3.  Use a light pan which will be easy for you to turn/rotate which will help you distribute the batter more evenly and thinly.  

4.  Don't use too much oil it will absorb into the batter and become soggy. Don't use too little oil it will not become crispy.  You will figure this out as you cook.

5.  Stir the batter especially at the bottom before every use.

6.  You can cook your pork belly and shrimp ahead of time to speed up the cooking the process.  

7.  Use a specific ladle or a measuring tools to help you stay consistent with how much batter you'll need to use  according to the size of your frying pan.

8.  Use a nonstick pan or you will be sorry.  I use one that has an aluminum coating. 

9.  Use a cooking brush (or paper towel or cotton) to evenly brush/spread oil onto your pan.

10.  Use cheap beer that is really carbonated like Bud Light. 

11.  Don't be scared, the outcome will be worth it! 

Ingredients:



pork belly thinly sliced
shrimp (cut in half)
bean sprout
rice flour
tapioca flour
coconut milk
beer
green onions (just the green bottom)
1/2 thinly sliced sweet onions
1 wedge of lime
cooking oil
lettuce 
cucumber
herbs of choice

Batter:  This will make about 20-25 crepes.




4 cups rice flour
1 cup tapioca flour
1/2 cup coconut milk 
1/2 cup warm water
25 oz can beer
2 teaspoon of turmeric powder 
1/2 teaspoon salt
1 cup of minced green onion
a squeeze of lime juice

Mix and let rest!

1.  If you like to cook your pork belly into the batter then do this first.   Add sweet onions at the very end. You can use as much pork belly and shrimp as your like.


2.  Once your meats are cooked brush the surface of your pan with oil and wait for the pan to be hot ( not smoking hot) but you should be able to feel the heat.  Pour batter evenly in the pan, rotate/turn your pan so the batter coats the pan evenly.  You can always add more to fill in the spot.






3.  You can add pre-made pork belly and shrimp at this point, and then add bean sprouts ( a little under a handful). Cover with lid to help cook your filling (this takes about 10-15 seconds)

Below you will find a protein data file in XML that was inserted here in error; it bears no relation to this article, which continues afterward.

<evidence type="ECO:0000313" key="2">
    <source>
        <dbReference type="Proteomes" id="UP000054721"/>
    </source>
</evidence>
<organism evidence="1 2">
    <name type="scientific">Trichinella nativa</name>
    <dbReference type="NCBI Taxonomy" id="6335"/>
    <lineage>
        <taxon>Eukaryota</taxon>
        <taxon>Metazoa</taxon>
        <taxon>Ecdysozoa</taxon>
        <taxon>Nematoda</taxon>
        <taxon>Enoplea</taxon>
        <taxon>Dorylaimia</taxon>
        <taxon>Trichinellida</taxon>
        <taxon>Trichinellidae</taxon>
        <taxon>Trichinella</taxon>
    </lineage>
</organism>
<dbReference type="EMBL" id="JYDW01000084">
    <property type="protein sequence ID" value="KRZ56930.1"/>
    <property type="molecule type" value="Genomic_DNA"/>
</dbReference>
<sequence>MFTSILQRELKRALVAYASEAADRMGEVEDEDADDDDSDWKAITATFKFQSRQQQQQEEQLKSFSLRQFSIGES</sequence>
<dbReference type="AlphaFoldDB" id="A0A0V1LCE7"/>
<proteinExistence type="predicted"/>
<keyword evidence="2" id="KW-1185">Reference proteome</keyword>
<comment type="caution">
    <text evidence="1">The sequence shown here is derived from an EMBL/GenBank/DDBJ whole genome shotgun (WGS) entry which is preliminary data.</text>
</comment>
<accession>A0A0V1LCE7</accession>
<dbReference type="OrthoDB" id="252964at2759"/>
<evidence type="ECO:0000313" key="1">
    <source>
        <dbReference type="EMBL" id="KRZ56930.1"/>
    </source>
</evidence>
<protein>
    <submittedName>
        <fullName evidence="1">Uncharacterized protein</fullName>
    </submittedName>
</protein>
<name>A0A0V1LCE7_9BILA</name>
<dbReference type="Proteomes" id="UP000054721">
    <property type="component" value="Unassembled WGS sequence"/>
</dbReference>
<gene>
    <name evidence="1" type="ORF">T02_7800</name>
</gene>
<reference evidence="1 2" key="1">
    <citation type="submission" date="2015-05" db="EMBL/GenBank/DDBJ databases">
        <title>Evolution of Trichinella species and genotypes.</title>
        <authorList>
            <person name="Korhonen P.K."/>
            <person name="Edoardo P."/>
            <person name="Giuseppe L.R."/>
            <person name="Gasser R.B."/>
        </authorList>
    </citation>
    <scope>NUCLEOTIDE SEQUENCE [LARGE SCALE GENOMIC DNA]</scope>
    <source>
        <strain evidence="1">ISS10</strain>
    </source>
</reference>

4.  Uncover the lid.  Lift up the crepe from the pan and I like to add a little bit more oil, turn down the heat a bit and let it fry until crispy.

5.  Fold the crepe in half and remove from pan.

6. Repeat.



Monday, April 3, 2017

Bun Cha Ca - Fish Cake Noodle Soup ( Lent Friendly)


One of my favorite dish I was introduced to in Da Nang was their Bun Cha Ca.  It was the very first dish I ate when I first got off the plane.  Their take on Bun Cha Ca was so delicious and light, and I love the sweetness from all the vegetables they use like cabbage and squash.   This is my my quick take on this soup and it's Lent friendly.  Enjoy!

Ingredients:




1 lb of ground shrimp
1/2 cup of dried prawn (tom kho)
cha ca (fish cake)
1 cup of pineapple
1 cup of kabocha squash (optional)
1 cup of bamboo tips
2 cups of cabbage
2 roma tomato (quartered)
4 quart of water
2 shallots (minced)
1 tablespoon of salt
1 tablespoon sugar
1 tablespoon mushroom seasoning
fish sauce
cooking oil
1 teaspoon of paprika
vermicelli noodle
lettuce
green onions

1.  Cook down the dried prawns in water to start the broth. Sauteed ground shrimp with 1 minced shallot and season with some fish sauce.   Add ground shrimp to the broth.  Add salt, sugar, and mushroom seasoning to the broth.


2.  Sauteed the pineapple, tomato, and bamboo with some fish sauce.  Add this mixture to the broth.


3.  Add the cha ca and cabbage to the broth.  Let everything cook thoroughly.

4.  Sauteed remaining minced shallots in some oil, add the paprika and cook on low heat.  Add this mixture to the broth for color.

4.  Make noodles, and prepare lettuce and green onions.

5.  Enjoy with some shrimp paste and chili!